Oct 11, 2018
On today’s Just the Tips, we talk with Matt Watson, who had enormous success early in life as co-founder of Vinsolutions, and after selling that company for $150 million, started Stackify to solve the biggest problems he had at Vinsolutions. Matt tells us about his early days, how he sort of fell into work on Vinsolutions and how it went from side hustle to major hustle. And he shares his unique insights as a developer and an entrepreneur, and how his parents’ entrepreneurial spirit inspired him as a kid. He’s no Dean “Pigeon Man” Holland, but Matt has a great story to tell.
Matt’s story as an entrepreneur literally starts with the apocryphal “back of a napkin” at Applebees. Matt was selling computers at Sears in the early aughties when a customer came in and asked if anyone could help him with a software solution. Matt volunteered and became a de-facto cofounder. After two years of getting Vinsolutions off the ground, he was able to quit his job, and then after another six years sell it for nine figures. It’s something of a meteoric rise, but it also speaks to Matt’s work ethic and eye for solving a market’s problem. And one of the fascinating things he says on this episode of Just the Tips is how they never got into a “startup” mindset. They were just running a business.
Matt’s time at Vinsolutions let him peak behind the curtain a bit, and see what problems both businesses and developers were wrestling with. And so that’s how he started Stackify, which essentially lets businesses see how well their applications are performing. In other words, if you go to a restaurant’s website and order food, and the application you’re ordering through is slow or crashes, you’ll likely lose that customers. So Stackify lets a business see how well an application is running, how satisfied customers are, etc. It’s a really savvy approach, one forged in the fires of running a large business.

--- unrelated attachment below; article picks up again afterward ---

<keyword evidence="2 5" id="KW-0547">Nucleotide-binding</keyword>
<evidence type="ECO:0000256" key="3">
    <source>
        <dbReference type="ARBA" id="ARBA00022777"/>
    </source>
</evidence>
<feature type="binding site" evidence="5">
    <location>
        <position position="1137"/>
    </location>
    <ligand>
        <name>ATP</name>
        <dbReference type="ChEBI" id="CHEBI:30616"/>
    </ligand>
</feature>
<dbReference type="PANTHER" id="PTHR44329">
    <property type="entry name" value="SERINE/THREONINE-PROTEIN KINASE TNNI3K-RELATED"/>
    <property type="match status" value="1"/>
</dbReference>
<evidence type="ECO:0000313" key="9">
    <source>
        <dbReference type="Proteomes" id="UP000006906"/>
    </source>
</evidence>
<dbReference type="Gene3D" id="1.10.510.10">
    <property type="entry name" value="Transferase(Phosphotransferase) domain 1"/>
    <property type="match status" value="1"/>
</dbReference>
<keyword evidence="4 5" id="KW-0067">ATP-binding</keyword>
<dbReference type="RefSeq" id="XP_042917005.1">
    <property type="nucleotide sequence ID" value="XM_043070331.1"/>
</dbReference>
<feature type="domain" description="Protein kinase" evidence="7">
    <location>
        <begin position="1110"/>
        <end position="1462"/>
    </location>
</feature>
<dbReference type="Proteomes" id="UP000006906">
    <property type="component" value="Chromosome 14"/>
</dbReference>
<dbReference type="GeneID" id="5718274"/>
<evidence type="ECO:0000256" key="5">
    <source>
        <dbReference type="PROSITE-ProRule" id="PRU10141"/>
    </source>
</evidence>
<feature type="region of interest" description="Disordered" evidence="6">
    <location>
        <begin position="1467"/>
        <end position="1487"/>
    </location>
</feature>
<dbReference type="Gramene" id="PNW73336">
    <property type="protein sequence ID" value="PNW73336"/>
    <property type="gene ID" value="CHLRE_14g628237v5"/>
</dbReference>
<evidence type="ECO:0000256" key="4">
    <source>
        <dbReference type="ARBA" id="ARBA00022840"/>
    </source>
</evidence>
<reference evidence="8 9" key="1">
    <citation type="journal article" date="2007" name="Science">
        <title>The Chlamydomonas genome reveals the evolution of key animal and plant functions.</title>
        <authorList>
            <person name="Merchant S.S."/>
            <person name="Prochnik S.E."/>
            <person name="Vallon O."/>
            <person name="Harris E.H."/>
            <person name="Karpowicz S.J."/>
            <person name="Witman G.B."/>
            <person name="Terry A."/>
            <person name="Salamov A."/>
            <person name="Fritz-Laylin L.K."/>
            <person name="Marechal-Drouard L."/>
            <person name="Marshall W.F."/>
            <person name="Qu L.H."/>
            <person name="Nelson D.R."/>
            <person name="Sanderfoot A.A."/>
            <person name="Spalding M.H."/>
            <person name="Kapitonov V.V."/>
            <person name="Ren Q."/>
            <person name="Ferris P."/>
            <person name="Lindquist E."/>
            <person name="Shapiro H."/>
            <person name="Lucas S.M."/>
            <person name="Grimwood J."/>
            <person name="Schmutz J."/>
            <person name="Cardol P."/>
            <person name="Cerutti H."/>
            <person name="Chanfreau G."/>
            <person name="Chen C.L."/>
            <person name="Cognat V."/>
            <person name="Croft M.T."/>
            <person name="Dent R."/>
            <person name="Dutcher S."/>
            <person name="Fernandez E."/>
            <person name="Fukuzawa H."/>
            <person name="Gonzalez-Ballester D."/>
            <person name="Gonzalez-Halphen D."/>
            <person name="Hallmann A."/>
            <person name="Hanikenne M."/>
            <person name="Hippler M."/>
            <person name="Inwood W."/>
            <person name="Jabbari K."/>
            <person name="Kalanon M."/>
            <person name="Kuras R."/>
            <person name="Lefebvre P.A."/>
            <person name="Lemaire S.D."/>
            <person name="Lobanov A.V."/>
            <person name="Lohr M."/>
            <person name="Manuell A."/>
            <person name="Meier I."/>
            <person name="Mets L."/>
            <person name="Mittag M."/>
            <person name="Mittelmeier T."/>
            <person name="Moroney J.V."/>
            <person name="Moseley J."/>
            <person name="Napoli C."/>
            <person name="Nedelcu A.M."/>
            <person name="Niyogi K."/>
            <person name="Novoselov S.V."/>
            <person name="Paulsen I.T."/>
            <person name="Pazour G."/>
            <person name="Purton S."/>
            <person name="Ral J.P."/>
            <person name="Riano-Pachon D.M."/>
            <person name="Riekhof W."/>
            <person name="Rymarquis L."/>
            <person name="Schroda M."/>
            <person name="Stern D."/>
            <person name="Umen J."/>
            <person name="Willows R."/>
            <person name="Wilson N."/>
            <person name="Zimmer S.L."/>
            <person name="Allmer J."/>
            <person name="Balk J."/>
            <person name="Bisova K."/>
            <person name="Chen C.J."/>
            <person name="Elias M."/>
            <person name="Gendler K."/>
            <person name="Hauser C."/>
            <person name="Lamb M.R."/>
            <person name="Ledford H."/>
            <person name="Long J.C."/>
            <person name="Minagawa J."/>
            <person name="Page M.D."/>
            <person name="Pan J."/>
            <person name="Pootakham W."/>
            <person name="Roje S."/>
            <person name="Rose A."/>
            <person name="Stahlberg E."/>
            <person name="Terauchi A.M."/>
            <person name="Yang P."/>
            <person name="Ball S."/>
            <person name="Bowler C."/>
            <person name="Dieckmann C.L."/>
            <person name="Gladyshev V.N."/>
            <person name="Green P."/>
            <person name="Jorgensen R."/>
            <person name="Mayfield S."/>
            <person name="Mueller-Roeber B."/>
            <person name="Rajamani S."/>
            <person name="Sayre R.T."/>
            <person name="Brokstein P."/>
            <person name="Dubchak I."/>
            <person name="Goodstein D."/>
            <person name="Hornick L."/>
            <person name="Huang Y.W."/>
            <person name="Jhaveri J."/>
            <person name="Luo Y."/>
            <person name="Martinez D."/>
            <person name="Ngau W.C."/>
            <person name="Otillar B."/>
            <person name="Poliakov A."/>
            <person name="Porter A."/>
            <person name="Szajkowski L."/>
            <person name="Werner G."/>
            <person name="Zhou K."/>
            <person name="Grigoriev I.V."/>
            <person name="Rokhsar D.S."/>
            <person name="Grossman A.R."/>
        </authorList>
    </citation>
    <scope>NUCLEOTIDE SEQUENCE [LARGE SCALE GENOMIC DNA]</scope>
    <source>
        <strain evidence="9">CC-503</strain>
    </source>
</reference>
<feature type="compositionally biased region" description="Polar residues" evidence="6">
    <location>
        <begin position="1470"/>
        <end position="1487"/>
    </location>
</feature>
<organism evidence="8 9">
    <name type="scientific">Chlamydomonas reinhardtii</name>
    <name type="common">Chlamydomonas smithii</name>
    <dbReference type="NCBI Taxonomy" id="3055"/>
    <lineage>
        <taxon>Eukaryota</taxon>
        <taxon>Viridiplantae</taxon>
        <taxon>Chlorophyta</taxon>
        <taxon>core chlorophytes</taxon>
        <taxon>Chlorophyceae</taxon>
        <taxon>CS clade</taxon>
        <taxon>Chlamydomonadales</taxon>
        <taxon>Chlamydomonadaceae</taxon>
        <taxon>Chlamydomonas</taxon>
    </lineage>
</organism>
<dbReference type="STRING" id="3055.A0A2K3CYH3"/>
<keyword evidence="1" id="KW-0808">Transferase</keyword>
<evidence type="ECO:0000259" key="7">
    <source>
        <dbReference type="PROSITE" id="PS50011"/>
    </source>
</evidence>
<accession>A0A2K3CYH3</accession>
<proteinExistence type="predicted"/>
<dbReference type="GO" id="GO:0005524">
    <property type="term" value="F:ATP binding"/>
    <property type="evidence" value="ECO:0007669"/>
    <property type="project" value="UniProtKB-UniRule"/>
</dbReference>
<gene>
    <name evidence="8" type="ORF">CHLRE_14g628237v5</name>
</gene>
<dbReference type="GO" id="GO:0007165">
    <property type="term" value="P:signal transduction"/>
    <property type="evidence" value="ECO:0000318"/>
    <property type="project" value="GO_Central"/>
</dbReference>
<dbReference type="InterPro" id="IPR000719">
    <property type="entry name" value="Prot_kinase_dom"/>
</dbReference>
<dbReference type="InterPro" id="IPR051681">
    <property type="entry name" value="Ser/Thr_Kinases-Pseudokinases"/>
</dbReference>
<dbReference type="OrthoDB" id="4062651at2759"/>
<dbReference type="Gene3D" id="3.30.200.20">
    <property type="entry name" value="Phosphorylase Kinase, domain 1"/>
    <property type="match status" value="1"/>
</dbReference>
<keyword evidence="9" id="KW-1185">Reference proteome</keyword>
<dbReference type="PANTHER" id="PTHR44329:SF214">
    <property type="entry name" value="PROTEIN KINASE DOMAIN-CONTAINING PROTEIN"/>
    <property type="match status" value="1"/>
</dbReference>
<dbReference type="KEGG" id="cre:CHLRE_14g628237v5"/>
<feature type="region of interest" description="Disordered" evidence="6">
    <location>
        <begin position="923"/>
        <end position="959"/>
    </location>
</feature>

One of the interesting things about the software space right now is that there’s huge pressure to constantly add features and iterate. As Matt says, agile development is the name of the game right now, but it can be a difficult balance to strike between having a stable software solution and adding more bells and whistles to it. As Dean says, he’s dipping his toe into software development, and has really tried to focus on having the software just do one thing, so it stays as simple as possible. And as Matt says, that’s very important when you go to market.
One of the problems Matt discovered with Stackify was that it was really difficult to reach his target audience. Senior software developers tend to use ad blockers and other means to avoid being marketed to. So his company released a free tool for developers that became popular and served as a calling card, and then he also turned to content marketing. And he has a very unique way of going about content marketing. He calls it a three-pronged approach. What are they? You’ll have to tune into this week’s episode of Just the (Prong) Tips to find out.
James P. Friel: